Departmental Papers (ESE)


In this paper, the acoustic–phonetic characteristics of American English stop consonants are investigated. Features studied in the literature are evaluated for their information content and new features are proposed. A statistically guided, knowledge-based, acoustic–phonetic system for the automatic classification of stops, in speaker independent continuous speech, is proposed. The system uses a new auditory-based front-end processing and incorporates new algorithms for the extraction and manipulation of the acoustic–phonetic features that proved to be rich in their information content. Recognition experiments are performed using hard decision algorithms on stops extracted from the TIMIT database continuous speech of 60 speakers (not used in the design process) from seven different dialects of American English. An accuracy of 96% is obtained for voicing detection, 90% for place articulation detection and 86% for the overall classification of stops.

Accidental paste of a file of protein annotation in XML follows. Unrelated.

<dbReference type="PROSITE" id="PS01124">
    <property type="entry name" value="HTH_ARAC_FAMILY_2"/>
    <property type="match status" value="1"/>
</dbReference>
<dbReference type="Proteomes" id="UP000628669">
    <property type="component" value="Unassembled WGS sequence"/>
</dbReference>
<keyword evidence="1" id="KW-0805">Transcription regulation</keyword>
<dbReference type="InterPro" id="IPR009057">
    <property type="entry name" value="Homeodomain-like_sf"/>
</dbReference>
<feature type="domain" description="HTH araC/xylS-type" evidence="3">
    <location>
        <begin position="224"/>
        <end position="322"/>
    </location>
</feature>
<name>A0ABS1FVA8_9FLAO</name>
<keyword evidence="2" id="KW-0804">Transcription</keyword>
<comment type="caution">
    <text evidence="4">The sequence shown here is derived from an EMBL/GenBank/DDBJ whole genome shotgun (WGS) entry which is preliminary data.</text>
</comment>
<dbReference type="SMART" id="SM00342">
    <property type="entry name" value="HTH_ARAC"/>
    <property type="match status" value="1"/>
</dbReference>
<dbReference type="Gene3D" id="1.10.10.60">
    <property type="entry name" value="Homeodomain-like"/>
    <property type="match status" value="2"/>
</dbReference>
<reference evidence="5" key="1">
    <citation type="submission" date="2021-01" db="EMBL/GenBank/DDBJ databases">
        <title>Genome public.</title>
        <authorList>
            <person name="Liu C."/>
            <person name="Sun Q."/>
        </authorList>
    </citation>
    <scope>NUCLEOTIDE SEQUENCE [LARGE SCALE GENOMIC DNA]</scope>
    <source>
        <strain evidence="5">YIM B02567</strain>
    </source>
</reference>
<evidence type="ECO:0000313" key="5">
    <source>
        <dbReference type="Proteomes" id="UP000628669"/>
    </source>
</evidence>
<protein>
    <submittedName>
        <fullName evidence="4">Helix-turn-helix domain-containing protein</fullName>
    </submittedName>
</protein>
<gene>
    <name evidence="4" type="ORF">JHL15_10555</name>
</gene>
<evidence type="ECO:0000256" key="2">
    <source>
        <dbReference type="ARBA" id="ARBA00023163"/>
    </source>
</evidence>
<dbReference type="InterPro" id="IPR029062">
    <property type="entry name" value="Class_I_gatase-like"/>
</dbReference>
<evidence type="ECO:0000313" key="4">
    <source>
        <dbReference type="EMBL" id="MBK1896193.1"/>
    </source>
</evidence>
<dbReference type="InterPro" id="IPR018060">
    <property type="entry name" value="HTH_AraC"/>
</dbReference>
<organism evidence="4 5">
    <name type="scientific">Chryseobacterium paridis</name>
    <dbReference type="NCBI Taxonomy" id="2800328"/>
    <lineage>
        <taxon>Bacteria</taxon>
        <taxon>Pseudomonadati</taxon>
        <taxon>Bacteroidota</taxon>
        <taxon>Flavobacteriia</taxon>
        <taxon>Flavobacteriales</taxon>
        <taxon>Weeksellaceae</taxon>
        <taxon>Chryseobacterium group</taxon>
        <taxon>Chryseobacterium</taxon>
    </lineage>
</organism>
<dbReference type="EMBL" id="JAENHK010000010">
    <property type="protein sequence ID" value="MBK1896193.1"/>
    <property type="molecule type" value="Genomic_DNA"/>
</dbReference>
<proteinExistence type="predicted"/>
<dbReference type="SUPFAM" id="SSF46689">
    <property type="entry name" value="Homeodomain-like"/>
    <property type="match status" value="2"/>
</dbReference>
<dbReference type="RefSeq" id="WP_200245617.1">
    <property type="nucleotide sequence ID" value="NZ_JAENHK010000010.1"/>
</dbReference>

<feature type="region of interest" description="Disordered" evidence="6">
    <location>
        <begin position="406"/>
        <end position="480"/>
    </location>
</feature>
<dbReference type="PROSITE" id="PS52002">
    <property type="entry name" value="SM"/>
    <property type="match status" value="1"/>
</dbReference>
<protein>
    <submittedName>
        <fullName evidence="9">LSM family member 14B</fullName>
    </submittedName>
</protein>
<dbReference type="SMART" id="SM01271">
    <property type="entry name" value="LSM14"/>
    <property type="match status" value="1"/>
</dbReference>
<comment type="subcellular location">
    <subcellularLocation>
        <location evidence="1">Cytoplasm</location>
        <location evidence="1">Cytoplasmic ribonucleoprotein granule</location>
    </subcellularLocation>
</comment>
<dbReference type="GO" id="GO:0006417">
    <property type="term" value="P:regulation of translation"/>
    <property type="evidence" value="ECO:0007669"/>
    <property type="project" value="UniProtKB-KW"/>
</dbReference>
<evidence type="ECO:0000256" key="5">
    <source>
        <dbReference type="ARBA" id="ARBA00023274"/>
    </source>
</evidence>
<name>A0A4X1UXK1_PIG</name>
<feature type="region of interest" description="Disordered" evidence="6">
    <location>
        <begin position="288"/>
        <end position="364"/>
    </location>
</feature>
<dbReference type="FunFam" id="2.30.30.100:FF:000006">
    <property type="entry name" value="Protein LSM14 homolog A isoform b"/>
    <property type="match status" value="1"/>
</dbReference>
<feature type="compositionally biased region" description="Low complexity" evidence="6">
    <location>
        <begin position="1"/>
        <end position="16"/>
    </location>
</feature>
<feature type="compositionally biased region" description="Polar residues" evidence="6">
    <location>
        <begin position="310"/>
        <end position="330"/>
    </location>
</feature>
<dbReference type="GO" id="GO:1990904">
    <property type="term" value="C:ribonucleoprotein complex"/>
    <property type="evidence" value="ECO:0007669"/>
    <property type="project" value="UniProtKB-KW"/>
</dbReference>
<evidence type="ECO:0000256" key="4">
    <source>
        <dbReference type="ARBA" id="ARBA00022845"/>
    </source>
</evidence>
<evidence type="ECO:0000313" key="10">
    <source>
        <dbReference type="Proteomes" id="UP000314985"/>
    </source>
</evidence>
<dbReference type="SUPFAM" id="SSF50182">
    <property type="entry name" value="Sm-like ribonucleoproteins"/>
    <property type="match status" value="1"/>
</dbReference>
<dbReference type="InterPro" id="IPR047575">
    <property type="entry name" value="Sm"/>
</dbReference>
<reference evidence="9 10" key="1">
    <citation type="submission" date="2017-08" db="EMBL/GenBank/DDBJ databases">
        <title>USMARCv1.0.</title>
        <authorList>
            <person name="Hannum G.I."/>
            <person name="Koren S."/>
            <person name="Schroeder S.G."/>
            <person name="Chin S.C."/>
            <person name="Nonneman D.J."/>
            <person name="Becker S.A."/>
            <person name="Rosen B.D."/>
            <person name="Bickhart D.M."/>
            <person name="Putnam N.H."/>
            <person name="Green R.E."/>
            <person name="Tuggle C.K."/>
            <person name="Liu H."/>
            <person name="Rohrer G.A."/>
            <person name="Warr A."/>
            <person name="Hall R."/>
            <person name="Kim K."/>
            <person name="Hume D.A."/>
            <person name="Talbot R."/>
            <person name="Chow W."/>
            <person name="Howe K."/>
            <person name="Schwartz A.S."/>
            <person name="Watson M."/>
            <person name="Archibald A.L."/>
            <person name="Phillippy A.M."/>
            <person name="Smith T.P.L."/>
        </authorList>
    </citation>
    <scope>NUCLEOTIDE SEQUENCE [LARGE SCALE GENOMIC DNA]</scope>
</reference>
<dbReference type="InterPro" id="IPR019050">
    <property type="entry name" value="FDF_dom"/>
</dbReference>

Document Type

Journal Article

Date of this Version



Copyright 2001 IEEE. Reprinted from IEEE Transactions on Speech and Audio Processing, Volume 9, Issue 8, November 2001, pages 833-841.
Publisher URL:

This material is posted here with permission of the IEEE. Such permission of the IEEE does not in any way imply IEEE endorsement of any of the University of Pennsylvania's products or services. Internal or personal use of this material is permitted. However, permission to reprint/republish this material for advertising or promotional purposes or for creating new collective works for resale or redistribution must be obtained from the IEEE by writing to By choosing to view this document, you agree to all provisions of the copyright laws protecting it.


Acoustic–phonetic, feature extraction, phoneme recognition, speech recognition, stop consonants



Date Posted: 09 November 2004

This document has been peer reviewed.